“You see, at just the right time, when we were still powerless, Christ died for the ungodly. [7] Very rarely will anyone die for a righteous man, though for a good man someone might possibly dare to die. [8] But God demonstrates his own love for us in this: While we were still sinners, Christ died for us.” [Romans 5:6 – 9]

2.) Our struggle is simple: admitting we are powerless sinners.

b. The good news is this:

“This righteousness from God comes through faith in Jesus Christ to all who believe. There is no difference, [23] for all have sinned and fall short of the glory of God, [24] and are justified freely by his grace through the redemption that came by Christ Jesus.” [Romans 3:22 – 24]

1.) Yes we have ALL sinned.

2.) But God has provided unearned righteousness and free justification through Christ Jesus... He’s bought us back from the slavery of sin!

2. [v 8b] “The reason the Son of God appeared was to destroy the devil's work.”

a. Fact is that sin is the chain the devil uses to keep us from God and salvation.

b. Jesus provided a way for that chain to be broken.

B. “No one who lives deeply in Christ makes a practice of sin” MSG]

1. Sin and loving Jesus are mutually exclusive. (Like being married but still dating other people.)

2. Living deeply in Christ, there is a continual “renewing grace” we receive that keeps sin from regaining its controlling interest in our lives.

III. Oh really?


A. We don’t like the idea of “exclusive.”

1. It works this way (using the image painted for us by John Wesley in “Christian Perfection”)

a. Love causes us to be loyal to someone or something. In this case God.

b. Knowledge gives us an honest assessment of what is required. We are no longer acting in ignorance.

“No one who is born of God will continue to sin, because God's seed remains in him; he cannot go on sinning, because he has been born of God.” [v 9]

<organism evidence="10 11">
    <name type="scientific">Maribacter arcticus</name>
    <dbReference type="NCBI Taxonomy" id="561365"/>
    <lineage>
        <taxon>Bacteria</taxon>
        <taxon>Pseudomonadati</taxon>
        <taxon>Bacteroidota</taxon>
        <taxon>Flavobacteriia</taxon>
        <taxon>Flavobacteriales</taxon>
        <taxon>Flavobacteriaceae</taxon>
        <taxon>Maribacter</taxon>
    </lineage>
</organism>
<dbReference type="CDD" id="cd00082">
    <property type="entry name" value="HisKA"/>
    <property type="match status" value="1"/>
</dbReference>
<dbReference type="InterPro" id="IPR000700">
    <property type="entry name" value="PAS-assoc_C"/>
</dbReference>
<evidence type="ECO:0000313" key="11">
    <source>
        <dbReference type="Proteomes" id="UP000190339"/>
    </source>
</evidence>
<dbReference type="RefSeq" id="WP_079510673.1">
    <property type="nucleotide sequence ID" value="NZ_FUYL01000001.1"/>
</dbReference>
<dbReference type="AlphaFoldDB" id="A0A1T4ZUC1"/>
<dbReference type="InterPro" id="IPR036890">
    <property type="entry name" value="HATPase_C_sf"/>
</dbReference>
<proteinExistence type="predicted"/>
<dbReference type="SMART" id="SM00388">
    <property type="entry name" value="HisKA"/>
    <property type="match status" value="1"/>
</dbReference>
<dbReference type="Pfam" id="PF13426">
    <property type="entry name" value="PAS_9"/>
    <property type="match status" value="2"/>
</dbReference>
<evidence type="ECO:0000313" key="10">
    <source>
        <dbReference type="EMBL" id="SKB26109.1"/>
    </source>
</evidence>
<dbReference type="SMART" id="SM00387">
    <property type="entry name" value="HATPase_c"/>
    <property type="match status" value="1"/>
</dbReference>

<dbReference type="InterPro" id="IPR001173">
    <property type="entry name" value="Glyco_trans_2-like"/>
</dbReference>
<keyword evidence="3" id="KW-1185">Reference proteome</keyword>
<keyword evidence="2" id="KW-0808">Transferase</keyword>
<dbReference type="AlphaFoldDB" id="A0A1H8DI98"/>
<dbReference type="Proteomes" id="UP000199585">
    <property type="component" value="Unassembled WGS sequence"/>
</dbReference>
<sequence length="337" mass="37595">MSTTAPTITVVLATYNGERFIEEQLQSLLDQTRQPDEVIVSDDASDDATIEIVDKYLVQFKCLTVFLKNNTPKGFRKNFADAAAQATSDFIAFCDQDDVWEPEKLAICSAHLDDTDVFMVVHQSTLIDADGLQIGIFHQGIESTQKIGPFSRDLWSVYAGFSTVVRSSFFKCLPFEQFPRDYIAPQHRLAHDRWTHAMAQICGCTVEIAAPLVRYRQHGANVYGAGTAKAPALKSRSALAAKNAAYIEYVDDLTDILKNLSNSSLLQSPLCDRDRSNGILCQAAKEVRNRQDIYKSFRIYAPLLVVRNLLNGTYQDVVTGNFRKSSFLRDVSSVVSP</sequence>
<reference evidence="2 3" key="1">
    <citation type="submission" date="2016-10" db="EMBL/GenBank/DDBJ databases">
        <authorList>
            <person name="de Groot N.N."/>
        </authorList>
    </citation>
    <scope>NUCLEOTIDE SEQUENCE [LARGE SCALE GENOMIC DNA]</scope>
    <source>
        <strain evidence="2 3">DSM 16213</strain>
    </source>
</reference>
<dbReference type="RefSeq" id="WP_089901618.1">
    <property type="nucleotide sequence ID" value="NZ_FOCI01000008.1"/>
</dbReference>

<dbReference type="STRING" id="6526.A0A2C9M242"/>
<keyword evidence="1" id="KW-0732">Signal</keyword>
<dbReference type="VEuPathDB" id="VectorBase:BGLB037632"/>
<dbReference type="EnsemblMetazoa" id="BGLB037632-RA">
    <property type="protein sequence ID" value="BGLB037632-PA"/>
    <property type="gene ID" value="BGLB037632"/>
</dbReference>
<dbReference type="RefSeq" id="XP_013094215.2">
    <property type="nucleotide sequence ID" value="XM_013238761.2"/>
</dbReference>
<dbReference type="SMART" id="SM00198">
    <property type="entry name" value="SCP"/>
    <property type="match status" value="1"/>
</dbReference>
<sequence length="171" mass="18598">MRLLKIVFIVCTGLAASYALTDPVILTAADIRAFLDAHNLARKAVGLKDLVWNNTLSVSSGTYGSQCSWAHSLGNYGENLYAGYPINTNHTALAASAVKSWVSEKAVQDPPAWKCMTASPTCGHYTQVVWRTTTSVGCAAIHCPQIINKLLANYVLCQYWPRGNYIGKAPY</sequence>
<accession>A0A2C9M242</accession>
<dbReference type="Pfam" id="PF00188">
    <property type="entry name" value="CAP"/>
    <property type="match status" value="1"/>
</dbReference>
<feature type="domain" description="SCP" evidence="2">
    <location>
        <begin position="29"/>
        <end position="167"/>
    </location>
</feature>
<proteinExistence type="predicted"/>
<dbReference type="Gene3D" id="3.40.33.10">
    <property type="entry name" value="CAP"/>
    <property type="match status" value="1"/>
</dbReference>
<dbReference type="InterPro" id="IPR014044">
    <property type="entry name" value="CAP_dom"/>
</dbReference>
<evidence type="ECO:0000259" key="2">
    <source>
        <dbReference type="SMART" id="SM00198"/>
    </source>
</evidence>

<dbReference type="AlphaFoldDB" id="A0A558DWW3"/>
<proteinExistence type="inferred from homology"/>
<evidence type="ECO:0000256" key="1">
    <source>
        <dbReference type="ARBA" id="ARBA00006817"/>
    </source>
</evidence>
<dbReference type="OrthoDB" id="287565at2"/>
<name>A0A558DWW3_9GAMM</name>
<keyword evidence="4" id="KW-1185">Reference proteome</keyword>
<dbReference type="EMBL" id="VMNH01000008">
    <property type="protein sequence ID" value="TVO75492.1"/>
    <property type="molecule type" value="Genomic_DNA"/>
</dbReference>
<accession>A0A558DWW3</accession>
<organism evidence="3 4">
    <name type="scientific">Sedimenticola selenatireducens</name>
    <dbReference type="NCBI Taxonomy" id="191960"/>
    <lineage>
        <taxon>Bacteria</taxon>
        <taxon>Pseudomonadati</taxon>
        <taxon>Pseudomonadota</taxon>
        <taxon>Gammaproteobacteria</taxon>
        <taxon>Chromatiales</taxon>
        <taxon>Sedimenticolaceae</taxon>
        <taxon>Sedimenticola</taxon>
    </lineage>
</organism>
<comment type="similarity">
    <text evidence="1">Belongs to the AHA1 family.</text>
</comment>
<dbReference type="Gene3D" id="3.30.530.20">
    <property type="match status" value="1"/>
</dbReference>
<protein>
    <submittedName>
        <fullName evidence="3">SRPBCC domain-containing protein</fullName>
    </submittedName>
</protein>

2. Notice the continual sense of sin.

a. Sin is NOT the habit. Sin is NOT the inclination of the heart.

b. In other words, we do not sin “deliberately and by design.” Sin is not by deliberate plan or purpose. Sin is not “presumptuous.”

c. When we do sin, we can be restrained and recovered (see 1 John 1:9).

B. Here’s the real issue: “Where do you live?”

1. [v 6] “Abide” (KJV), “live in Him” (NIV) carries the idea of a constant condition of habitually doing God’s will. “Stay one in their hearts with Him” (CEV)

2. This connection with Jesus breaks the power of sin and prevents sin from reigning.

a. “He does not sin” vs “He is obedient.”

b. There is a principle of “renewing grace” at work.

1.) Renewing grace means we cannot continue to be dominated by sin.

2.) Renewing grace constant brings light that shows us our shadows.

3.) Renewing grace gives us a strong distaste for sin. We cannot stand it in our lives.

4.) Renewing grace gives us disposes us towards repentance and breaks us free from the controlling power of sin.

IV. How do you break free from sin?

A. Understand this first:

1. Your struggles and strengths are different than others.

2. It all comes down to “where you live.”

B. Here’s what you do.

1. You MUST be a child of God.

“In reply Jesus declared, "I tell you the truth, no one can see the kingdom of God unless he is born again.” [John 3:3]

“Therefore, if anyone is in Christ, he is a new creation; the old has gone, the new has come!” [2 Corinthians 5:17]

2. You MUST continually yield to God’s renewing grace.

“The death he died, he died to sin once for all; but the life he lives, he lives to God. [11] In the same way, count yourselves dead to sin but alive to God in Christ Jesus. [12] Therefore do not let sin reign in your mortal body so that you obey its evil desires.” [Romans 6:10 – 12]

3. You MUST replace doing wrong with doing right.

“Anyone who does not do what is right is not a child of God; nor is anyone who does not love his brother.” [v 10b]

“He who does what is right is righteous, just as he is righteous.” [v 7b]